Step Three: Practice regimens


So you've been putting time in on the horn? That's great! Getting started is the hardest part, and those first days can be very frustrating. And of course, there are the folks who brag about how much they practice. Practicing extreme amounts is no way to compare who is better. And who cares how much McKenzie was practicing? We each have our own journey. Practicing smart is 100% more important than practicing a lot.



So we have identified ways to impact your playing immediately with the metronome and drone. But how do you put this in place? One of the key things to remember is that when you start talking about multiple hours of practicing in a single day, you need to build in rest time. I use a 2:1 ratio in my practicing, with a target of 20 minute practice sessions. I find it easy to break that 20 minutes into 5 and 10 minute blocks to work different sections (especially when preparing for an audition). I learned this idea about taking breaks from Roy Poper, who teaches trumpet at Oberlin College. Roy loves bass trombone, but I wasn't 100% sure if he came in during my lessons with DeSano because he heard bass trombone or because hearing bass trombone meant Roy needed to save Jim from my awful playing. Either way, Roy had lots of great ideas (another is practicing fundamentals while watching golf or baseball).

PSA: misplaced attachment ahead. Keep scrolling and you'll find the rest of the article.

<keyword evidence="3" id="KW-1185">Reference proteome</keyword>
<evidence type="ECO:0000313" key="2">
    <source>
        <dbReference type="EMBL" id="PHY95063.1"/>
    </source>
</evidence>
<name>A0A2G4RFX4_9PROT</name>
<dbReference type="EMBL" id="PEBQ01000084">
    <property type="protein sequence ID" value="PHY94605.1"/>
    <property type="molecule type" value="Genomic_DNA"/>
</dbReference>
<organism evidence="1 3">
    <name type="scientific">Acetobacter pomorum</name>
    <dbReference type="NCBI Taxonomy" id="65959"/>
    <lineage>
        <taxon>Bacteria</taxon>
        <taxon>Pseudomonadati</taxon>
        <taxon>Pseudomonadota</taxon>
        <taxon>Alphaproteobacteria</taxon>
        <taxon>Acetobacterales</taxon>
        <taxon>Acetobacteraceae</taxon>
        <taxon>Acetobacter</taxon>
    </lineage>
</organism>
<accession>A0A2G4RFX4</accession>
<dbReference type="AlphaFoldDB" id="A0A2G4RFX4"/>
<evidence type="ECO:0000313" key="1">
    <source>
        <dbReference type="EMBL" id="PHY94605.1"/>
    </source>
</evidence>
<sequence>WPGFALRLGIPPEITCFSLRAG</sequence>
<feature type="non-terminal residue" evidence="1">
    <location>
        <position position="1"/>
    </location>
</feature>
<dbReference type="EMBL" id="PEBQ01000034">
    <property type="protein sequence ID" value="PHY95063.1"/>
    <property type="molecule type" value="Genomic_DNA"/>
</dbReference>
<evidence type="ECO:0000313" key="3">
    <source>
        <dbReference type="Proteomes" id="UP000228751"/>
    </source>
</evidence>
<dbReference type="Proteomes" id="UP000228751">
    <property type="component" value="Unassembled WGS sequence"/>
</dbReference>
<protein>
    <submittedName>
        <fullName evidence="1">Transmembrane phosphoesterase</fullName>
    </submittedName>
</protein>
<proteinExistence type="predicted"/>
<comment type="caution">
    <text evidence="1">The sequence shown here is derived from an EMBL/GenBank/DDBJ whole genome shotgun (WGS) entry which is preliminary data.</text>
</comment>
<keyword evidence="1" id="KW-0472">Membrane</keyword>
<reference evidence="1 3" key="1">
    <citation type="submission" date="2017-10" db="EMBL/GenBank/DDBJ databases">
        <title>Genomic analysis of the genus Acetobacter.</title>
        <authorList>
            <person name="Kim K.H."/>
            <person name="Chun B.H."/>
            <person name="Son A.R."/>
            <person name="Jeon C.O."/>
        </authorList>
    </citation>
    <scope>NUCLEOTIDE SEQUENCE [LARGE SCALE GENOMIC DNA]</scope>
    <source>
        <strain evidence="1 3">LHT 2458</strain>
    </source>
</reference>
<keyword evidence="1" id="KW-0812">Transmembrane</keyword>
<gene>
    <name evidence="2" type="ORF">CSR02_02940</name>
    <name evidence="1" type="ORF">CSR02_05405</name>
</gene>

So how can you put this into place? Start keeping a practice log. What does a practice log look like? What goes into a practice log? Do I have to buy some wild and expensive book? Nope, none of that. All you need is a spiral notebook (or you could take notes on your phone?) Log when and how long you practiced in a session, and log what you practiced. Take note of what has improved. Note what you want to improve next. Reflect on the log every week and come up with a plan of attack for the following week. A practice log is just a physical manifestation of individual accountability.


In the end, how you choose the practice will influence your progress. Just don't forget to give yourself a break.


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©2020 by C.L. Behrens. Photos by Christopher M. Howard www.cmhoward.com